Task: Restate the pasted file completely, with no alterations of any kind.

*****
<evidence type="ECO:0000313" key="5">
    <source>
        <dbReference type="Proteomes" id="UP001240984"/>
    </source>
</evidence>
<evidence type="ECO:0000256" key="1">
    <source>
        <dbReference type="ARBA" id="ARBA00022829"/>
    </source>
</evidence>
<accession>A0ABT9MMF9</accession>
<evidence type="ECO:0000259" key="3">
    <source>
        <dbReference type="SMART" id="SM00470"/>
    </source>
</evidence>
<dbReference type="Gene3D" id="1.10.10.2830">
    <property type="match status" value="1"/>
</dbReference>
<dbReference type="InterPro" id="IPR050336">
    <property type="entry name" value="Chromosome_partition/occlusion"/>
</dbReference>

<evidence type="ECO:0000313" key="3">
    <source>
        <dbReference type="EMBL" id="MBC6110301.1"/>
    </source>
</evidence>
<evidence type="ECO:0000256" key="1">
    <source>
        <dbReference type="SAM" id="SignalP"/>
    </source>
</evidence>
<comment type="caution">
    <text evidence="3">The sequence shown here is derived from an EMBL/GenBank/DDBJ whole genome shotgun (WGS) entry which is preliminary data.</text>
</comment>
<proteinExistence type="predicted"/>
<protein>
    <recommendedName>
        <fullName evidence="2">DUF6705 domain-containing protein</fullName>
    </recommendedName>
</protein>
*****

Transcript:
<evidence type="ECO:0000313" key="5">
    <source>
        <dbReference type="Proteomes" id="UP001240984"/>
    </source>
</evidence>
<evidence type="ECO:0000256" key="1">
    <source>
        <dbReference type="ARBA" id="ARBA00022829"/>
    </source>
</evidence>
<accession>A0ABT9MMF9</accession>
<evidence type="ECO:0000259" key="3">
    <source>
        <dbReference type="SMART" id="SM00470"/>
    </source>
</evidence>
<dbReference type="Gene3D" id="1.10.10.2830">
    <property type="match status" value="1"/>
</dbReference>
<dbReference type="InterPro" id="IPR050336">
    <property type="entry name" value="Chromosome_partition/occlusion"/>
</dbReference>

<evidence type="ECO:0000313" key="3">
    <source>
        <dbReference type="EMBL" id="MBC6110301.1"/>
    </source>
</evidence>
<evidence type="ECO:0000256" key="1">
    <source>
        <dbReference type="SAM" id="SignalP"/>
    </source>
</evidence>
<comment type="caution">
    <text evidence="3">The sequence shown here is derived from an EMBL/GenBank/DDBJ whole genome shotgun (WGS) entry which is preliminary data.</text>
</comment>
<proteinExistence type="predicted"/>
<protein>
    <recommendedName>
        <fullName evidence="2">DUF6705 domain-containing protein</fullName>
    </recommendedName>
</protein>